Shopify has figured out a lot of essential features for eCommerce owners, just know that Shopify is also heavily opinionated on certain aspects of running an online store and you have to play by their rules.
If content is a major part of your eCommerce strategy, you might run into some challenges down the road.
While Shopify does offer blogging features, they're pretty limited. For example:
I'm probably nitpicking at this point, but all these can add up. Again, if content is a big part of your growth strategy you wouldn't want to spend too much time figuring out basic blog stuff that other platforms like WooCommerce provide by default.
Shopify is one of the best ecommerce platforms but it also heavily relies on its app ecosystem. Most Shopify stores need to add at least a handful of additional apps/plugins to make it really functional.
To get to anything that BigCommerce or Magento can do, you're coming out of the gate with at least a dozen "apps", but every single one takes a toll on the store performance.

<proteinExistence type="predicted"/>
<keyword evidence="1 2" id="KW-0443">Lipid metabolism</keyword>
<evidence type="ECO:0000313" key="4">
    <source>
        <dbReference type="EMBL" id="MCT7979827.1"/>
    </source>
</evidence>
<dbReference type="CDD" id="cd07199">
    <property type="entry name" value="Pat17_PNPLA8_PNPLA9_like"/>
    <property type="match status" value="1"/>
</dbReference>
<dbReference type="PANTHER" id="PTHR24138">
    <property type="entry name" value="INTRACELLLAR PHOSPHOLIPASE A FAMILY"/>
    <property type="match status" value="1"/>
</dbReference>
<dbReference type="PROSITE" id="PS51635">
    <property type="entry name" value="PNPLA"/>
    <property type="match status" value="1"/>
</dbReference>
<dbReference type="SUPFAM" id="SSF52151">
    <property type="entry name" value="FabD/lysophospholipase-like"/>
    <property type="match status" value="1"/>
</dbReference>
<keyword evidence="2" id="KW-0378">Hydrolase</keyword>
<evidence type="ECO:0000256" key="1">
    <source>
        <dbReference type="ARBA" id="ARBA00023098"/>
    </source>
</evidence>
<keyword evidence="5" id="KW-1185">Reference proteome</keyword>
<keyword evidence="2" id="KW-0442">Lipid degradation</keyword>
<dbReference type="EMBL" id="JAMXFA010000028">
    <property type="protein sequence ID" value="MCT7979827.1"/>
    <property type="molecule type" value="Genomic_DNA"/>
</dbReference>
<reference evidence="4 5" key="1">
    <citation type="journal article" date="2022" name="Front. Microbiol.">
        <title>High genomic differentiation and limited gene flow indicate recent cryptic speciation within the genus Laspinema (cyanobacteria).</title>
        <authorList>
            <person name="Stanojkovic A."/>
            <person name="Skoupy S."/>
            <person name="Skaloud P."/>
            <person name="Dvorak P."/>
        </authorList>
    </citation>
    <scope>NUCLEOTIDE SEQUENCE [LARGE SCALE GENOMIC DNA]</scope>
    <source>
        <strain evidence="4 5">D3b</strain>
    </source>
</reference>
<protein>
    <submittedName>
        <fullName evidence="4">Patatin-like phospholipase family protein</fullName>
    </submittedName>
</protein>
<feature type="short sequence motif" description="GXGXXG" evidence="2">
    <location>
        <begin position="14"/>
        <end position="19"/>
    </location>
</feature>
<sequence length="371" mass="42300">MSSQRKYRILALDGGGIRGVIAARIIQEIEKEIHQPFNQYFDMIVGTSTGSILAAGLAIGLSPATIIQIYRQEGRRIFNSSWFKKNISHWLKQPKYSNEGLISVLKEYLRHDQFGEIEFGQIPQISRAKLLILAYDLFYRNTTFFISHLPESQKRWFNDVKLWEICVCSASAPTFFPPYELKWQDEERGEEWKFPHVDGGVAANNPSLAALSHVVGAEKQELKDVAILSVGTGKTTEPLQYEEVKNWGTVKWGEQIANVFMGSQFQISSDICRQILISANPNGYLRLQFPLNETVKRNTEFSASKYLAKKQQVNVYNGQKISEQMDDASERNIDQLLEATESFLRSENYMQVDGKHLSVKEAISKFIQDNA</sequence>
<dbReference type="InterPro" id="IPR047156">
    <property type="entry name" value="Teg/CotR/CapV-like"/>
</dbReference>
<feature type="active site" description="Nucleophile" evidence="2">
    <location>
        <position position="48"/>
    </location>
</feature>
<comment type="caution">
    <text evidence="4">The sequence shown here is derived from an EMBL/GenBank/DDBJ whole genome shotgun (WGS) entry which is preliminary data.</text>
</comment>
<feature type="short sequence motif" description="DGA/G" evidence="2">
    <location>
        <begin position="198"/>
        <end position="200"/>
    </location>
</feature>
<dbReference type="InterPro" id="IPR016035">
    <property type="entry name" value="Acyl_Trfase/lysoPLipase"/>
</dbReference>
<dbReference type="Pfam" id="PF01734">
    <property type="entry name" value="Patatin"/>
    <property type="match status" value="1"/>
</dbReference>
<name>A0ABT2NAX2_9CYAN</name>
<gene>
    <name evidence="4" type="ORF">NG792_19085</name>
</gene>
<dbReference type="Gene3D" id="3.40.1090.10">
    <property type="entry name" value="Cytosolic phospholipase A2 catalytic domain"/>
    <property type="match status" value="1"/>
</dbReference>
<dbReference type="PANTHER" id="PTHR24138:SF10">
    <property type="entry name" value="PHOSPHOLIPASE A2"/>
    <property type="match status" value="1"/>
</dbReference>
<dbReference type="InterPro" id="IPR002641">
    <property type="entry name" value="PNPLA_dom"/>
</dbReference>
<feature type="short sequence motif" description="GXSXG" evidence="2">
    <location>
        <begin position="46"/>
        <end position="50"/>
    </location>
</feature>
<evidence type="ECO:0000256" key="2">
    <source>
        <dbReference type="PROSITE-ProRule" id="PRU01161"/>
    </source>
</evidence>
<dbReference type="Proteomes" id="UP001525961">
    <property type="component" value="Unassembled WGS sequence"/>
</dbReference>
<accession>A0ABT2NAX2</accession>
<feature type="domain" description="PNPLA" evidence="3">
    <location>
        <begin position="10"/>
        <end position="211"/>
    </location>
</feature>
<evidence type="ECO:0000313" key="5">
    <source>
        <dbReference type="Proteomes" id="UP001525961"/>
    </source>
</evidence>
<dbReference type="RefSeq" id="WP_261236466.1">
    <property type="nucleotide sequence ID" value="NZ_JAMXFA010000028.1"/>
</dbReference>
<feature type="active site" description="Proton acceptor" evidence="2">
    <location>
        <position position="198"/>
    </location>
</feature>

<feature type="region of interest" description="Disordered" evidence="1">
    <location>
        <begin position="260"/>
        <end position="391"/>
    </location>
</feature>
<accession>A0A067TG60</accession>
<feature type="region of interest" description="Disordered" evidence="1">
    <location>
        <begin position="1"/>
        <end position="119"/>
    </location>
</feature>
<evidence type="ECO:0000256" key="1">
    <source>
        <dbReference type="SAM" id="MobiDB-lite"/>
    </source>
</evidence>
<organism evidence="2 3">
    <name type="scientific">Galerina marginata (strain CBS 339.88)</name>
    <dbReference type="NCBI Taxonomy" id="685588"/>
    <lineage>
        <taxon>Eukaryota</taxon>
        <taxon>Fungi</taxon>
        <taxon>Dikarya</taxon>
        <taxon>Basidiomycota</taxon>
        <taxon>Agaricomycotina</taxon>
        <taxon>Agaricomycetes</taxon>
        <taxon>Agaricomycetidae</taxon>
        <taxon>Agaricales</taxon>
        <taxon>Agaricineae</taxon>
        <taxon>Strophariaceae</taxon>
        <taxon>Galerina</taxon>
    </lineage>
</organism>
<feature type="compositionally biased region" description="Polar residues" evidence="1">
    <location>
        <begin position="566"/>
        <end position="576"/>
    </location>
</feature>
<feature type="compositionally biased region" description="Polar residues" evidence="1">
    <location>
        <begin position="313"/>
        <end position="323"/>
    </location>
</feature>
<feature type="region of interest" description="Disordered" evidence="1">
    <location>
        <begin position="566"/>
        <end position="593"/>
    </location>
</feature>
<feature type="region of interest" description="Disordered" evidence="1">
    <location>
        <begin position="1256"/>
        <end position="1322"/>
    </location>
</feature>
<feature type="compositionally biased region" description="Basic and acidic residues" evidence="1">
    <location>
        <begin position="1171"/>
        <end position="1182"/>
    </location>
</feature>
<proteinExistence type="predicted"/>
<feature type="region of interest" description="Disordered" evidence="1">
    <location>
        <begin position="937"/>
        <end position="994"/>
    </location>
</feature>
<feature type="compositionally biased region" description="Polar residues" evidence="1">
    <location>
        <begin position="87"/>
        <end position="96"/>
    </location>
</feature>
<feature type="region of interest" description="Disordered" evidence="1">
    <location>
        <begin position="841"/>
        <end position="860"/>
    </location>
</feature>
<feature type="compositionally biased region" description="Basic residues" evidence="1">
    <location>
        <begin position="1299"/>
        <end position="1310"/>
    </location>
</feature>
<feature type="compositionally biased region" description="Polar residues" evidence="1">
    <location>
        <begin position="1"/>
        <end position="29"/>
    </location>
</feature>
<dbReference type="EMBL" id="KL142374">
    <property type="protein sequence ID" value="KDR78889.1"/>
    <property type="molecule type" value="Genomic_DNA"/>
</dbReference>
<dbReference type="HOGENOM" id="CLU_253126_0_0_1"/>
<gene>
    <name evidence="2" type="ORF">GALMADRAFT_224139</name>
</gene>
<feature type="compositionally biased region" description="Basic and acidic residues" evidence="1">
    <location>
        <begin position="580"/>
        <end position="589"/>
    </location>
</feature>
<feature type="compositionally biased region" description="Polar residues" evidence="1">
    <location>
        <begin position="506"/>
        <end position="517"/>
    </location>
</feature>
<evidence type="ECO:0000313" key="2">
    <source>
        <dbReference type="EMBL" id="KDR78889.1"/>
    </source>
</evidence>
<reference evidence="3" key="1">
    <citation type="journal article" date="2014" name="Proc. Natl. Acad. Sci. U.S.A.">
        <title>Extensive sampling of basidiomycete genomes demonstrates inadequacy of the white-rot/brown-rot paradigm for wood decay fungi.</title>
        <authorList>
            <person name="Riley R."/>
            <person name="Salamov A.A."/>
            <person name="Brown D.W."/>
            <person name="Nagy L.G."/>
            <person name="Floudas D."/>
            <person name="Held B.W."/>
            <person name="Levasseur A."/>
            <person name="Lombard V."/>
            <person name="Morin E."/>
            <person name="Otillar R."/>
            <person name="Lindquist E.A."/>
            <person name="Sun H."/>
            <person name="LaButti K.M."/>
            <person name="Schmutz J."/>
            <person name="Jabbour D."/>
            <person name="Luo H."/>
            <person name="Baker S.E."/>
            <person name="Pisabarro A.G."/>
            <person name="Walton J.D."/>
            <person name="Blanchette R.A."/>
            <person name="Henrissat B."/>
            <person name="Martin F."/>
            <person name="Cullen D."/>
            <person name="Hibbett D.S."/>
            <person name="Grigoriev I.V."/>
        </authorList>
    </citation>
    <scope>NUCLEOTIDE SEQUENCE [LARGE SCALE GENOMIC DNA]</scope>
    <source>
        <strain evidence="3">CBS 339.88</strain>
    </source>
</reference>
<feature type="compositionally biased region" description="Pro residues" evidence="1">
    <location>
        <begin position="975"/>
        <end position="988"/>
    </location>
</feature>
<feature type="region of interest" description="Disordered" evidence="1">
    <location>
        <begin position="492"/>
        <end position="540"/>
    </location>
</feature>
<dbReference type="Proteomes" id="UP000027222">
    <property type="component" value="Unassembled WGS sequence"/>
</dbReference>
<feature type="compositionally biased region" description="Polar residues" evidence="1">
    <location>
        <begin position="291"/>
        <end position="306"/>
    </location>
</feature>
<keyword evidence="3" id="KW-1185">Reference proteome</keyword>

Of course, store performance is influenced by other factors as well:
Bottom line, most of the performance issue can be fixed, but it's likely you will need to spend extra resources to get your store load fast. A point worth considering while migrating your new store.
WooCommerce is great if you don't want to spend $~30 a month but will require some knowledge of Wordpress (setup, shortcodes, etc). You can expect to hire a Wordpress developer down the road for upkeep, maintenance, or to scale your store.
If you want to focus on selling and not have to worry about your website, go with Shopify. On top of that, they have the best customer support in the industry. But prepare to pay a lot more.
If you want a best value eCommerce platform, where you don't need to pay up for every single extra feature, then go with BigCommerce, they have most of the features pre-built. The downside is the user interface is not the best, and so are their customer support.